“Another one bites the dust, another one bites the dust uh.. and another one, and another one”. Apro dikro (our lad) Freddie Mercury’s hit song from the 1980s is in real danger of becoming the RTI anthem for India.
With the murder of RTI activist Suhas Haldankar in Pimpri-Chinchwad area of Pune district in Maharashtra last Sunday, Maharashtra accounts for 16 instances of murder of RTI activists and information seekers counting Satish Shetty, onwards of 2010. Three of them have occurred since the present state government assumed power in October 2014. Nationwide, the death toll has gone up to 65 and the total number of attacks on RTI activists and information seekers is at the threshold of 400. Readers may visit the Hall of Shame where CHRI has documented these attacks on a Google Map
According to media reports, using RTI as a tool, Suhas had exposed several irregularities in the functioning of the Pimpri-Chinchwad municipal corporation (PCMC). At least one of the accused is said to be a former member of the PCMC and allegedly belongs to the Indian National Congress. Thankfully, the police seemed to have swung into action leading to the arrest of 11 of the accused. How much his activism was valued by the community was indicated by the fact that residents of Kharalwadi area observed a bandh soon after the murder came to light.
Condemning the incident, Commonwealth Human Rights Initiative (CHRI) has sent a complaint to the National Human Rights Commission to monitor the police investigation as Suhas was a human rights defender fighting for public causes. CHRI has also urged the Maharashtra State Information Commission to call for all pending RTI applications filed by Suhas and direct proactive disclosure of all information in the public domain in accordance with the provisions of the RTI Act.
If the central government has its way, all RTI applications and appeals that Suhas may have filed with central public authorities would abate automatically on his death. The motives of the accused who battered Suhas to death with cement blocks would attain a pyrrhic victory and the national motto ‘satyameva jayate’ (truth alone shall triumph) would take a battering once again. Civil society actors have been demanding that the RTI Rules do not allow for the closure of appeals on the appellant’s death.
The union minister for personnel and public grievances (the nodal ministry for implementing RTI Act) recently pooh-poohed criticism of the Draft Rules arguing that the controversy is because of “lack of understanding of what the entire issue is all about”.
Of course people without formal training in law will not “understand the hair-splitting arguments about RTI Rules, Regulations and Guidelines and what the Supreme Court said to the Government and how the Government replied. What people understand well is “blood has been spilled on Vasudha (Mother Earth) for the umpteenth time”. This is hardly vasudhaiva kutumbakam (Mother Earth as one family) or sabka saath sabka vikas (with all and development for all) – the pet slogans of the present political dispensation at the centre and in Maharashtra.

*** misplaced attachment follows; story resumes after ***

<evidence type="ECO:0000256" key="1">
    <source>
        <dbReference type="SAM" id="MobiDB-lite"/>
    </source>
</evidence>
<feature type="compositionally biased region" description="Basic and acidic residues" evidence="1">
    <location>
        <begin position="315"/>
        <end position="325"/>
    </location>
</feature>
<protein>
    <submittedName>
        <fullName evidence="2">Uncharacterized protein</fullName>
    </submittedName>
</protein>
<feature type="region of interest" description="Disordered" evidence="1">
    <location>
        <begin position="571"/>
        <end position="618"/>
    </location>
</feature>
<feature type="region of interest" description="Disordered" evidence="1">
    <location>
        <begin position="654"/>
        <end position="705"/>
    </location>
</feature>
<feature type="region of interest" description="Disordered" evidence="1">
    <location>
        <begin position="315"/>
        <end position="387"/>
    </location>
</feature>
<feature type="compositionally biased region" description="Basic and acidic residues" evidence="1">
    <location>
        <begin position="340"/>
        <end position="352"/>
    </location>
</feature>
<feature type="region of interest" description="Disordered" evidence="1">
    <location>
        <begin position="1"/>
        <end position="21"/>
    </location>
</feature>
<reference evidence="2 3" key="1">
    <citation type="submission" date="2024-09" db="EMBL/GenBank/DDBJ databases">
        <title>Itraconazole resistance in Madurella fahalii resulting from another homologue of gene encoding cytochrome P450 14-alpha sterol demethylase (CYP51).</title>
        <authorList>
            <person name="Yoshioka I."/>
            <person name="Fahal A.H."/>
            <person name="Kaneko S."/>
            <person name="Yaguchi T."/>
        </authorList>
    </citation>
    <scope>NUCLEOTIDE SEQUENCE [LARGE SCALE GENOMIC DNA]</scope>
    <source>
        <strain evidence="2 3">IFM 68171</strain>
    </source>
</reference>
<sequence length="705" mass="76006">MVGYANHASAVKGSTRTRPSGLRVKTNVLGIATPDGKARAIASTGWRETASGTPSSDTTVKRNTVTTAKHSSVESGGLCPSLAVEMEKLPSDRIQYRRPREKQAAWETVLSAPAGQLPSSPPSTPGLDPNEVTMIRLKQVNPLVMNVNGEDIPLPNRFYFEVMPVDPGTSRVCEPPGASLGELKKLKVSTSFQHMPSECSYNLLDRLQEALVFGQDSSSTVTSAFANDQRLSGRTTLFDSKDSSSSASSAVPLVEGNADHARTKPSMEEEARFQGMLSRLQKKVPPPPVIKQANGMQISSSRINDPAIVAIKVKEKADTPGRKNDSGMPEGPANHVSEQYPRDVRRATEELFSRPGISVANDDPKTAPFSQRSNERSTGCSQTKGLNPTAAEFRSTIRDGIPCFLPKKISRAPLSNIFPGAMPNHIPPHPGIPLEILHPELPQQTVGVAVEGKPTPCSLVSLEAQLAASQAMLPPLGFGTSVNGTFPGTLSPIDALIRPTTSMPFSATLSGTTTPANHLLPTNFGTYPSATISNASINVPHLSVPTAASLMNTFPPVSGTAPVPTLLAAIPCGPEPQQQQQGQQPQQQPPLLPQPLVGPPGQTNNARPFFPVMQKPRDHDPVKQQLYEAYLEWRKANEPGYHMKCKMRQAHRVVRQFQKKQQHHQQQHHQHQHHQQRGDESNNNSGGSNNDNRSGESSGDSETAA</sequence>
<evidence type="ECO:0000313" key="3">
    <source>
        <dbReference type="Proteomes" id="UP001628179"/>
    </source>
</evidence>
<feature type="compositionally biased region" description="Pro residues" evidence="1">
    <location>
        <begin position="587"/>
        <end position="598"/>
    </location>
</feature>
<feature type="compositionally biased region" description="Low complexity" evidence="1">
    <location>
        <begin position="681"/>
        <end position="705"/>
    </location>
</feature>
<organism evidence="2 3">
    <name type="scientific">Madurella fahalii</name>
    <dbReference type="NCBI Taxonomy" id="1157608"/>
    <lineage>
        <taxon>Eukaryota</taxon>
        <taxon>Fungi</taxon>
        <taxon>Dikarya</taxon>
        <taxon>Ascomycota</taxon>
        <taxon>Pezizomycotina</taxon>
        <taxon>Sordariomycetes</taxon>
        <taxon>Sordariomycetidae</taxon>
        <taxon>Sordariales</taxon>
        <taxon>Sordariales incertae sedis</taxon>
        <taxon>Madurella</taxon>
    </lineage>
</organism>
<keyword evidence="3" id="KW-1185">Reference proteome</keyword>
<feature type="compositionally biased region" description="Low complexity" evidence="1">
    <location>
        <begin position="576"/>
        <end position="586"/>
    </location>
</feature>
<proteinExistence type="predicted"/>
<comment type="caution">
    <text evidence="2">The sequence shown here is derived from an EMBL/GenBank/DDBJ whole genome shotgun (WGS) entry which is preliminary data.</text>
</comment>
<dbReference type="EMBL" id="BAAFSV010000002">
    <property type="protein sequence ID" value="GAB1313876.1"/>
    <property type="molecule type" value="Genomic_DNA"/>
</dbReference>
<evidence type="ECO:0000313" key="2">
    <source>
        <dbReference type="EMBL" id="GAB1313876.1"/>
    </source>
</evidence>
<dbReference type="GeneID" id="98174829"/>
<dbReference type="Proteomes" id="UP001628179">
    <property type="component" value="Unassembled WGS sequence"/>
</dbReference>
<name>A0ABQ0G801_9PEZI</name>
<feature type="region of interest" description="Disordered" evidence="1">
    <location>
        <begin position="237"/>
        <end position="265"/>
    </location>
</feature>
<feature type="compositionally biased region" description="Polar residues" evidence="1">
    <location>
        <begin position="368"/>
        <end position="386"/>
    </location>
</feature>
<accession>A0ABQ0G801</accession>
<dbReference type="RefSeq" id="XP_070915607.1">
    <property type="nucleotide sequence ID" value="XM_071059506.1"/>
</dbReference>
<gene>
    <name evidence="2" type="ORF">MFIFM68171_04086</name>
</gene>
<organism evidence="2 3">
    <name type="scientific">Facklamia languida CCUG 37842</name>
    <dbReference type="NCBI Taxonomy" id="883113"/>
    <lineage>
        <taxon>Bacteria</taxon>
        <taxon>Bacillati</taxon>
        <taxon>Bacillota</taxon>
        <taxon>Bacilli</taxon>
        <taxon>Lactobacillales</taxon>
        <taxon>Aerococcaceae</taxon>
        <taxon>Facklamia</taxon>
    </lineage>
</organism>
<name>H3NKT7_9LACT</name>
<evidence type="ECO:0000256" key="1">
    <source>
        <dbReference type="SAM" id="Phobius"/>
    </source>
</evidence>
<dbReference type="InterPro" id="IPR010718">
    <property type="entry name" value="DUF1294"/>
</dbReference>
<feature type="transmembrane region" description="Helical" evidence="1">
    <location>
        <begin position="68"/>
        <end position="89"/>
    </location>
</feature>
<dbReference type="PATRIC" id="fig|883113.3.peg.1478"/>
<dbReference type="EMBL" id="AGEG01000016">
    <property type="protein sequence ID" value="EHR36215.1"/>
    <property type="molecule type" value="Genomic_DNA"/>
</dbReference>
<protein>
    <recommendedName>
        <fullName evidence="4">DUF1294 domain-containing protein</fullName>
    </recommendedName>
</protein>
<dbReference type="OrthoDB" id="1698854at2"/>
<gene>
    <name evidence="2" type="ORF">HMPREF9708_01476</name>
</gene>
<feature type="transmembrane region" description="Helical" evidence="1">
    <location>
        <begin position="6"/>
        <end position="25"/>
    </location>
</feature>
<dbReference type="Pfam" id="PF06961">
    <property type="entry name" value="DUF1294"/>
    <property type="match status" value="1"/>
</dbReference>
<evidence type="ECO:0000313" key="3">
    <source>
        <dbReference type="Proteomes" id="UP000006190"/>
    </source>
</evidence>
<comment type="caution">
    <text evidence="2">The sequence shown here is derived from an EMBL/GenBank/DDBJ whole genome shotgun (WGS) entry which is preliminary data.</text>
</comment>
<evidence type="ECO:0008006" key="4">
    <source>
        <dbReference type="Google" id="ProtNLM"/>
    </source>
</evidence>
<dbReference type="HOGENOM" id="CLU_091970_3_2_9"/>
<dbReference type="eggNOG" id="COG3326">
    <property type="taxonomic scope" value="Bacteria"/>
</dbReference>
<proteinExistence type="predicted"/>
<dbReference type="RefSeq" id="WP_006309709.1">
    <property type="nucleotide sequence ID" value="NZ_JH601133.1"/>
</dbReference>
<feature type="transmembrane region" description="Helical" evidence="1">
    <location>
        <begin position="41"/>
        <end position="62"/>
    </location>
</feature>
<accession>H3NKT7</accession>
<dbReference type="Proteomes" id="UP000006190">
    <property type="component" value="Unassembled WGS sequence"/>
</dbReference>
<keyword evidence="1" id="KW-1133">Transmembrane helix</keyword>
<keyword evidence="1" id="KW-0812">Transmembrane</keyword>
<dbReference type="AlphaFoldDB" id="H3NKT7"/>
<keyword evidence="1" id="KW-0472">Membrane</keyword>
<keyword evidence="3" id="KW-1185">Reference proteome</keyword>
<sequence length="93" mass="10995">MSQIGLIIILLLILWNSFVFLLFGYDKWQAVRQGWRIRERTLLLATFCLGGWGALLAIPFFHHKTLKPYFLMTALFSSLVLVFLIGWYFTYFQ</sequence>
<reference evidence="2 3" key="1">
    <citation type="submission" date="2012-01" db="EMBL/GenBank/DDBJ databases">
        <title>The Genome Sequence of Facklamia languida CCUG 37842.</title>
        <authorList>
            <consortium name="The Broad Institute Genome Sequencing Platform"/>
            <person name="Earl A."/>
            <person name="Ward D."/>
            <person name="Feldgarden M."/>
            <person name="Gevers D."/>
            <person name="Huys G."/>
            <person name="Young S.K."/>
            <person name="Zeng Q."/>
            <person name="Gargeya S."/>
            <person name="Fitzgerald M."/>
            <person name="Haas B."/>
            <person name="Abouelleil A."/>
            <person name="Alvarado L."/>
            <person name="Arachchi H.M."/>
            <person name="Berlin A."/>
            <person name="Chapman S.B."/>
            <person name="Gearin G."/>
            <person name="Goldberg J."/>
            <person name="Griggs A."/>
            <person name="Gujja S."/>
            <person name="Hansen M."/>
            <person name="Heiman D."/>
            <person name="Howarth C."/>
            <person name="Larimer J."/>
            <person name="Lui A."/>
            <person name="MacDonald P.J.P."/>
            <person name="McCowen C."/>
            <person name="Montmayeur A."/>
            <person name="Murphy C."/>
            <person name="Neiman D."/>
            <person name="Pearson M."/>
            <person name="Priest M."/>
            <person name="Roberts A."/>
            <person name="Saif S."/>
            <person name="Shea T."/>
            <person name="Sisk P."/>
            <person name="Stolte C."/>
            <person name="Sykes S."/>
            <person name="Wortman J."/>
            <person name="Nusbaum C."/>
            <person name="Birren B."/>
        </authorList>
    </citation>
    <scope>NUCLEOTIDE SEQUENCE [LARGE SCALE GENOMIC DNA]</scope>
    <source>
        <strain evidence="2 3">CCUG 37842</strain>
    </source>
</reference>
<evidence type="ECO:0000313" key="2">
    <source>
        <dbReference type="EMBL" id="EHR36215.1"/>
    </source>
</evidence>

What was the provocation for the murder? Suhas did not ask information about purchase of fighter aircrafts or what India was promising the visiting prime ministers of Bangladesh and Australia. He was highlighting the poor state of the civic administration in his area. He was “speaking truth to power”. First the powerful tried to buy him out and when they did not succeed they threatened him with dire consequences. If Suhas had fallen for the candies they offered or given in to their intimidation tactics, he might have withdrawn his RTI applications and appeals. If Draft RTI Rule 12 proposed by the central government becomes law, every such action will get legitimacy. People seeking to expose corruption or maladministration will be threatened into withdrawing their appeals by vested interests. This is why civil society has been demanding that Draft Rule 12 be dropped entirely. Surely, this ‘controversy’ is not rocket science that any citizen, let alone a minister, would find it difficult to understand.
Draft Rule 12 that seeks to permit the Central Information Commission to allow appeals to abate on the death of the appellant or for their withdrawal must be dropped without any delay.
Currently, there is no law across India for protecting whistleblowers who are victimised for exposing corruption. Parliament approved the Whistleblower Protection Act in 2011. Instead of implementing it, the central government has pushed regressive amendments that will discourage potential whistleblowers from coming forward. CHRI has already critiqued these amendments. The amendment proposals approved by the Lok Sabha are pending in the Rajya Sabha. Neither the Whistleblower Act as passed by parliament nor the government’s amendment proposals are designed to protect RTI users and activists from harm.
The central government must withdraw the regressive amendments and bring in a fresh set of proposals to strengthen the whistleblower law to protect people who seek information in public interest or those who seek social justice or defend human rights. This must be done through a widespread consultative process that is credible. This is the need of the hour.